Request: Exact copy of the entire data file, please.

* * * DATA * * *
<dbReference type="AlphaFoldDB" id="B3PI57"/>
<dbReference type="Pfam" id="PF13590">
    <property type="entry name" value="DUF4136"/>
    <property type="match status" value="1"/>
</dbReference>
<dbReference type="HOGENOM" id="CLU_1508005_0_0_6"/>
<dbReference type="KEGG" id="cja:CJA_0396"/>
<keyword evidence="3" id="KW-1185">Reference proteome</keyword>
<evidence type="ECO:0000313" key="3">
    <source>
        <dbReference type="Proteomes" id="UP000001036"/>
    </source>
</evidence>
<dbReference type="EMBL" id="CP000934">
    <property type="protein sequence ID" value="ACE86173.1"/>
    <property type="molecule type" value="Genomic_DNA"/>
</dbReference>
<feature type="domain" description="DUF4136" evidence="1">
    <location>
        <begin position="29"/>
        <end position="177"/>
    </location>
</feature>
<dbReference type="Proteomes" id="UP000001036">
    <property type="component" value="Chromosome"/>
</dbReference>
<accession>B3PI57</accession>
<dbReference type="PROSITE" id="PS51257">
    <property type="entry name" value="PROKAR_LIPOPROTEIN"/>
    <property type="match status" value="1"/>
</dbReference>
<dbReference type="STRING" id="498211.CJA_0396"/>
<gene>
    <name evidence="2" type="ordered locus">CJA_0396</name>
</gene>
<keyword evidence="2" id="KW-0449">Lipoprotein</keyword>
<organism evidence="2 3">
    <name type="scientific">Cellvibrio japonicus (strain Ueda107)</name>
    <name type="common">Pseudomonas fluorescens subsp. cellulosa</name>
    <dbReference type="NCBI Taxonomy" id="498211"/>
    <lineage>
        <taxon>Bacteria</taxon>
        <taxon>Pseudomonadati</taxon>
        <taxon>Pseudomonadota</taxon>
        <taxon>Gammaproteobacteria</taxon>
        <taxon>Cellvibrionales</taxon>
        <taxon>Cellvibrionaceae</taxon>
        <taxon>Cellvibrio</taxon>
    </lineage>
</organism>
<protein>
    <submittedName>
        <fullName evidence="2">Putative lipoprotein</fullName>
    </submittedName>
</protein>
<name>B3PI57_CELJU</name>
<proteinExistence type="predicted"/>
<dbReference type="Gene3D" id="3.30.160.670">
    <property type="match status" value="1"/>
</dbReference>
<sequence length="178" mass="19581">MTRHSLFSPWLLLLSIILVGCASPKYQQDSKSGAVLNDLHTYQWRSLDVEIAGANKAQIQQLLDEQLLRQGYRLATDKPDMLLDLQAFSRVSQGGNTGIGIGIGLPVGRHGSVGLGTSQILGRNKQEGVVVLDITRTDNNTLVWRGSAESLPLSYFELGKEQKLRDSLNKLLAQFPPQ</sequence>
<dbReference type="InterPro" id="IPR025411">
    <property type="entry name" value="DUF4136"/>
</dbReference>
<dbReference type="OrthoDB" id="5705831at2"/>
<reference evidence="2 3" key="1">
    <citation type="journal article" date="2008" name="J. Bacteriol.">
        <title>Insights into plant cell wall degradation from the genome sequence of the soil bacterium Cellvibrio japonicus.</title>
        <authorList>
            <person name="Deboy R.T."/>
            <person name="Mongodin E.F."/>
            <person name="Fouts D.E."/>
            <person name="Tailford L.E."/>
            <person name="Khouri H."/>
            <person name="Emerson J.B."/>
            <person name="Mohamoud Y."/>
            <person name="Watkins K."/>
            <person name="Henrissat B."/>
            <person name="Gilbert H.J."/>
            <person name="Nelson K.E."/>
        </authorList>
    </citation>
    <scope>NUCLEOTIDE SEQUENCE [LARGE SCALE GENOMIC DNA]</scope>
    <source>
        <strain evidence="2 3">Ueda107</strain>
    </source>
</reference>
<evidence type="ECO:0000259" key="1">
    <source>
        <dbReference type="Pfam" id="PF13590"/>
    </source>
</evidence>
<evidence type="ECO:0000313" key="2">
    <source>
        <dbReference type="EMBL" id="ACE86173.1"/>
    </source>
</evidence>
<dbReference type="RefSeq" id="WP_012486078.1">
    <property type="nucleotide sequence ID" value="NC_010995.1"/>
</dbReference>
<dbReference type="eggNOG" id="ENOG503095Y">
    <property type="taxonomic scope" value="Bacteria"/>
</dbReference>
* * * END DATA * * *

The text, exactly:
<dbReference type="AlphaFoldDB" id="B3PI57"/>
<dbReference type="Pfam" id="PF13590">
    <property type="entry name" value="DUF4136"/>
    <property type="match status" value="1"/>
</dbReference>
<dbReference type="HOGENOM" id="CLU_1508005_0_0_6"/>
<dbReference type="KEGG" id="cja:CJA_0396"/>
<keyword evidence="3" id="KW-1185">Reference proteome</keyword>
<evidence type="ECO:0000313" key="3">
    <source>
        <dbReference type="Proteomes" id="UP000001036"/>
    </source>
</evidence>
<dbReference type="EMBL" id="CP000934">
    <property type="protein sequence ID" value="ACE86173.1"/>
    <property type="molecule type" value="Genomic_DNA"/>
</dbReference>
<feature type="domain" description="DUF4136" evidence="1">
    <location>
        <begin position="29"/>
        <end position="177"/>
    </location>
</feature>
<dbReference type="Proteomes" id="UP000001036">
    <property type="component" value="Chromosome"/>
</dbReference>
<accession>B3PI57</accession>
<dbReference type="PROSITE" id="PS51257">
    <property type="entry name" value="PROKAR_LIPOPROTEIN"/>
    <property type="match status" value="1"/>
</dbReference>
<dbReference type="STRING" id="498211.CJA_0396"/>
<gene>
    <name evidence="2" type="ordered locus">CJA_0396</name>
</gene>
<keyword evidence="2" id="KW-0449">Lipoprotein</keyword>
<organism evidence="2 3">
    <name type="scientific">Cellvibrio japonicus (strain Ueda107)</name>
    <name type="common">Pseudomonas fluorescens subsp. cellulosa</name>
    <dbReference type="NCBI Taxonomy" id="498211"/>
    <lineage>
        <taxon>Bacteria</taxon>
        <taxon>Pseudomonadati</taxon>
        <taxon>Pseudomonadota</taxon>
        <taxon>Gammaproteobacteria</taxon>
        <taxon>Cellvibrionales</taxon>
        <taxon>Cellvibrionaceae</taxon>
        <taxon>Cellvibrio</taxon>
    </lineage>
</organism>
<protein>
    <submittedName>
        <fullName evidence="2">Putative lipoprotein</fullName>
    </submittedName>
</protein>
<name>B3PI57_CELJU</name>
<proteinExistence type="predicted"/>
<dbReference type="Gene3D" id="3.30.160.670">
    <property type="match status" value="1"/>
</dbReference>
<sequence length="178" mass="19581">MTRHSLFSPWLLLLSIILVGCASPKYQQDSKSGAVLNDLHTYQWRSLDVEIAGANKAQIQQLLDEQLLRQGYRLATDKPDMLLDLQAFSRVSQGGNTGIGIGIGLPVGRHGSVGLGTSQILGRNKQEGVVVLDITRTDNNTLVWRGSAESLPLSYFELGKEQKLRDSLNKLLAQFPPQ</sequence>
<dbReference type="InterPro" id="IPR025411">
    <property type="entry name" value="DUF4136"/>
</dbReference>
<dbReference type="OrthoDB" id="5705831at2"/>
<reference evidence="2 3" key="1">
    <citation type="journal article" date="2008" name="J. Bacteriol.">
        <title>Insights into plant cell wall degradation from the genome sequence of the soil bacterium Cellvibrio japonicus.</title>
        <authorList>
            <person name="Deboy R.T."/>
            <person name="Mongodin E.F."/>
            <person name="Fouts D.E."/>
            <person name="Tailford L.E."/>
            <person name="Khouri H."/>
            <person name="Emerson J.B."/>
            <person name="Mohamoud Y."/>
            <person name="Watkins K."/>
            <person name="Henrissat B."/>
            <person name="Gilbert H.J."/>
            <person name="Nelson K.E."/>
        </authorList>
    </citation>
    <scope>NUCLEOTIDE SEQUENCE [LARGE SCALE GENOMIC DNA]</scope>
    <source>
        <strain evidence="2 3">Ueda107</strain>
    </source>
</reference>
<evidence type="ECO:0000259" key="1">
    <source>
        <dbReference type="Pfam" id="PF13590"/>
    </source>
</evidence>
<evidence type="ECO:0000313" key="2">
    <source>
        <dbReference type="EMBL" id="ACE86173.1"/>
    </source>
</evidence>
<dbReference type="RefSeq" id="WP_012486078.1">
    <property type="nucleotide sequence ID" value="NC_010995.1"/>
</dbReference>
<dbReference type="eggNOG" id="ENOG503095Y">
    <property type="taxonomic scope" value="Bacteria"/>
</dbReference>